In 1971, when a new general assembly was created to run the game in Colombia, the national team had a new identity on the pitch in the form of a bright orange shirt featuring the Colombian tricolour in the form of a sash. This shirt was complemented with white shorts and orange socks, though the shorts were changed to a black pair when Le Coq Sportif made the kit in the early 1980s.


By 1985 however, the colours were then switched once more to the colours of the Colombian flag, with the home kit featuring a red shirt, blue shorts and yellow socks, and the away colours having the shirt and socks colours reversed.

The yellow-blue-red combination then became the first choice for the 1987 Copa América, when Puma made the kit. However, when Adidas took over the contract, the red-blue-yellow kit became first choice once more, as Colombia appeared at the World Cup after a 28-year absence at Italia 90.


In 1992, Umbro took over supply of the national team kit and reverted to yellow-blue-red, and this colour scheme remained more or less the same for the next 20 years.


By 2013, Adidas had returned as suppliers and introduced a new kit for the forthcoming World Cup, but owing to interpreting FIFA’s rule on kits as having to have the same levels of contrast, had paired the yellow shirt with white shorts and socks, which created a rather jarring effect. Subsequent kits have reinstated the blue shorts (albeit a much darker shade) and red socks, but it is believed that manager José Pekerman favoured white shorts and socks for superstitious reasons and so that is what appeared at the most recent World Cup in Russia.


There are a number of international teams who wear strips that do not take colours from their national flag – Italy, Netherlands, Northern Ireland and Australia to name but a few. Japan are another example but for a period at the end of the 1980s, they were absent from that short list.

For many years, Japan wore blue, or at least incorporated blue in their first-choice strip, with the primary shirt colours switching between blue and white for several decades. This was apparently owing to a superstition of wearing blue in a 3-2 win over Sweden in the 1936 Olympic football tournament. Indeed, by the next Olympic success in 1968, when Japan took the bronze medal, the kit consisted of a white shirt and blue shorts.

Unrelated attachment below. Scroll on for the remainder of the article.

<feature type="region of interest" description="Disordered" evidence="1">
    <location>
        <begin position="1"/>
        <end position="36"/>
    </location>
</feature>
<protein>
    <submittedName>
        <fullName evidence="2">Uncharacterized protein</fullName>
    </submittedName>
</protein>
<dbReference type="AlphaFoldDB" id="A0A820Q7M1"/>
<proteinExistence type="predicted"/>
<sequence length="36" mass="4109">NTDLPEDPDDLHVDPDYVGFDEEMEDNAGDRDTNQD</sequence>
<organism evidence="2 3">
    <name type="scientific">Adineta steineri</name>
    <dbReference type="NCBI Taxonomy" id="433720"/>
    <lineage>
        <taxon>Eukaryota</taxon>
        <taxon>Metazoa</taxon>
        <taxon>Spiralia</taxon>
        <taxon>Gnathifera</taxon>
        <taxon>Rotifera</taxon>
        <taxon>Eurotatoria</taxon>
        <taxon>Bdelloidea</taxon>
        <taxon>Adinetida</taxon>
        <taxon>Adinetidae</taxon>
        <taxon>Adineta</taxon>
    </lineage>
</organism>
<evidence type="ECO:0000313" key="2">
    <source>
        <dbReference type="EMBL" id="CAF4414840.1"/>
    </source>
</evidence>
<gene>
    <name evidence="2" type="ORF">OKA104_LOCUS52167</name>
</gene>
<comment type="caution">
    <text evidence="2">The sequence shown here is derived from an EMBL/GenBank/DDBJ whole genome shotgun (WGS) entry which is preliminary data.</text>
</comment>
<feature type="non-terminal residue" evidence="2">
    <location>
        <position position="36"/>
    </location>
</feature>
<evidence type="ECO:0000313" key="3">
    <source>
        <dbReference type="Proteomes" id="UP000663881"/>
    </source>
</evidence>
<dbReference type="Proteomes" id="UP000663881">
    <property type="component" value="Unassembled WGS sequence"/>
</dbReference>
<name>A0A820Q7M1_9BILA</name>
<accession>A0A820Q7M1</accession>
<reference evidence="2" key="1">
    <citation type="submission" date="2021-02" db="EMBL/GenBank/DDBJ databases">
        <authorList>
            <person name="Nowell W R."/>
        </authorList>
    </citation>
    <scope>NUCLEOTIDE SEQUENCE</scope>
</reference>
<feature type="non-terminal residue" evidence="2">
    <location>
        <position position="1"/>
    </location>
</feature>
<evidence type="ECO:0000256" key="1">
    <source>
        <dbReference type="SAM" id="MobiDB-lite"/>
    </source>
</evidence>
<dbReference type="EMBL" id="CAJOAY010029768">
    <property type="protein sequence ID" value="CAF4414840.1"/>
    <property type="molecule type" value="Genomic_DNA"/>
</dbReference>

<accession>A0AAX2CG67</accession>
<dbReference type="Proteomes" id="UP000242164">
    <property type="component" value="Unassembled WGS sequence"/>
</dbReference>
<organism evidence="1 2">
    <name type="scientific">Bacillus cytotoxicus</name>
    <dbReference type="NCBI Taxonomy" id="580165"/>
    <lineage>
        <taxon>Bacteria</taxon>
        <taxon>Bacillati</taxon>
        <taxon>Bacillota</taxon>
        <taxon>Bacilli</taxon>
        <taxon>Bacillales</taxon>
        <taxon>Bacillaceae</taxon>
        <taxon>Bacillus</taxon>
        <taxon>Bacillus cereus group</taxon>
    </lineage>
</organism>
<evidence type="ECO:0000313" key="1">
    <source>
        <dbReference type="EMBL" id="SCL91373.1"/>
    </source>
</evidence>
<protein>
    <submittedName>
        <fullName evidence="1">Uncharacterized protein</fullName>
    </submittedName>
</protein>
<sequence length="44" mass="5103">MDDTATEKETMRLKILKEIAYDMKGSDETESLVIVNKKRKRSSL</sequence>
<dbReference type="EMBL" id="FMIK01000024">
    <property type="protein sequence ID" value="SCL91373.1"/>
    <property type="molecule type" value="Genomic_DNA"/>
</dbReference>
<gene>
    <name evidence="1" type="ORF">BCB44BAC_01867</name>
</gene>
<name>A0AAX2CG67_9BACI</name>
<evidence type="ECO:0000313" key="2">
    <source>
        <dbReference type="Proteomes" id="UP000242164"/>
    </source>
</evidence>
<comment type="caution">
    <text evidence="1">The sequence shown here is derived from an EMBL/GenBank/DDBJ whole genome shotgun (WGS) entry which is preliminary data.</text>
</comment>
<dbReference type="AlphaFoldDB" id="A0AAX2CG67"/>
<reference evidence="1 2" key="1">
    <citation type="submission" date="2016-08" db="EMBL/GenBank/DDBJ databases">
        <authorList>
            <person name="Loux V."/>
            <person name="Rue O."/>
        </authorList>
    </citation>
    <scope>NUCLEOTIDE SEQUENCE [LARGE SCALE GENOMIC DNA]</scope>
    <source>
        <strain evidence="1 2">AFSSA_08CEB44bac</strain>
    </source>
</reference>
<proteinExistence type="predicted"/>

When Japan’s goalkeeper of that 1968 Olympic success, Kenzo Yokoyama, became coach of the national team 20 years later, the kit would undergo a dramatic change. Out went the traditional blue and white, and in came an all-red strip with a small amount of white trim on the collar, based on the colours of the national flag. Japan would make their first appearance in the AFC Asian Cup that year, but success was hard to come by, as Japan went home with just a single point from their four group matches, and then fail to qualify for the 1990 FIFA World Cup.


In 1992, Japan would host the AFC Asian Cup, by which time Yokoyama had been replaced with Dutchman Hans Ooft, and the red strip was also replaced, with a return to a new blue strip, with an abstract wing-like print in white, complemented with red applications [MOJ note – this shirt will feature very soon in a separate article].

Japan would win the tournament on home soil, and with that, an iconic kit was cemented in history. Japan have worn blue shirts as the first-choice ever since, though the shade of blue has varied from time to time.


It has been particularly common for international teams to switch from a particular colour as their first choice, to a white strip, often with bewildering regularity, to the point where there is no absolutely defined ‘home’ strip.